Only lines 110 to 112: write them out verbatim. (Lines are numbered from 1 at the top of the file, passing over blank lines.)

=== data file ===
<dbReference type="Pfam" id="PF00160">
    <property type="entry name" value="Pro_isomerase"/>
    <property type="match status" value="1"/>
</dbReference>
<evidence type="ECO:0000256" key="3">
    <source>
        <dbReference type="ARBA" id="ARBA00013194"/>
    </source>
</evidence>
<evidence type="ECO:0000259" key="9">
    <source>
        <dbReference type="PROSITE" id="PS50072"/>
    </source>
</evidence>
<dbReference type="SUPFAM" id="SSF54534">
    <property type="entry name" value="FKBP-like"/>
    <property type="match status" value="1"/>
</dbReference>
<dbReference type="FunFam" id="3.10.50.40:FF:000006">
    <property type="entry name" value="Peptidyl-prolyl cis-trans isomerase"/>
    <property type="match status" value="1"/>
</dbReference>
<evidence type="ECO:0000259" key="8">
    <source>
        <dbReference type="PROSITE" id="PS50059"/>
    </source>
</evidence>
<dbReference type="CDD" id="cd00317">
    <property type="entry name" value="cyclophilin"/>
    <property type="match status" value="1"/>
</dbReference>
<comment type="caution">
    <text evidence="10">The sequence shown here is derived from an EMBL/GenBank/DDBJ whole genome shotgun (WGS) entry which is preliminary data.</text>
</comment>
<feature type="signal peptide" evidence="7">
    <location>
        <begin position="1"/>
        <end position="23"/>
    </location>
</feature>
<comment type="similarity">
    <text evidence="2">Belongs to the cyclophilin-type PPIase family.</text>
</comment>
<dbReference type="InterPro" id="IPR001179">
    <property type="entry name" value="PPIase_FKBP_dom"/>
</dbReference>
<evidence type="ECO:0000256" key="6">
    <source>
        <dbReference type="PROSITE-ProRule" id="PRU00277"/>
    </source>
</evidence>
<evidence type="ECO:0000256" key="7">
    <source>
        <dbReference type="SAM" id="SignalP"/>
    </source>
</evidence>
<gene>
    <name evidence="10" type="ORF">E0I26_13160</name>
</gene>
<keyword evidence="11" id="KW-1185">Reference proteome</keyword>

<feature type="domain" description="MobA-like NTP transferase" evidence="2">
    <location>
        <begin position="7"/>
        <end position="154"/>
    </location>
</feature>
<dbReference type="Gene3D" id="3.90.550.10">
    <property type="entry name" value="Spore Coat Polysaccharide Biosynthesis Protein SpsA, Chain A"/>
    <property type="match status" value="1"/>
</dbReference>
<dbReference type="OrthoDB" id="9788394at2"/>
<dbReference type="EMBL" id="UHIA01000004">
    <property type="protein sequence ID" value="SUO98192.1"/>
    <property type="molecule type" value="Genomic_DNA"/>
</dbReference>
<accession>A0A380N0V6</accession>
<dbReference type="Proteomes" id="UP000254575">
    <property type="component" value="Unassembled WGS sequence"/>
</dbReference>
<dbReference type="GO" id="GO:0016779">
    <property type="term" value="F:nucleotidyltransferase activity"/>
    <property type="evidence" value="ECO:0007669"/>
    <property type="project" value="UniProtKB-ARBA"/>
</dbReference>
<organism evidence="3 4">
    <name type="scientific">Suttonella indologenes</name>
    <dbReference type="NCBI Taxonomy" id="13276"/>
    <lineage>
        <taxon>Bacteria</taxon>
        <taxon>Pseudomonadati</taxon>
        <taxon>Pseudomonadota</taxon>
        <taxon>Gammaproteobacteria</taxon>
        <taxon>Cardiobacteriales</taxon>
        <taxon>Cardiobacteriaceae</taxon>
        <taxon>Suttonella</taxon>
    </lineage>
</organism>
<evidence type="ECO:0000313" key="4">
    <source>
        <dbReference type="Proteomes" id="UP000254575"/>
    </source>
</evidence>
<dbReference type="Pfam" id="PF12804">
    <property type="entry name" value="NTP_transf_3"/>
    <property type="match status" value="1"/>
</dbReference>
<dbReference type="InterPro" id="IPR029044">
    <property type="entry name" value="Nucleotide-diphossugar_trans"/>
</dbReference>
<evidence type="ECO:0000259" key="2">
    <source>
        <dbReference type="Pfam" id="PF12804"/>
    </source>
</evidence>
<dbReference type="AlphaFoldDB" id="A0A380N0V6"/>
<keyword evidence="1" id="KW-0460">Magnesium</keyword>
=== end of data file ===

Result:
<evidence type="ECO:0000259" key="2">
    <source>
        <dbReference type="Pfam" id="PF12804"/>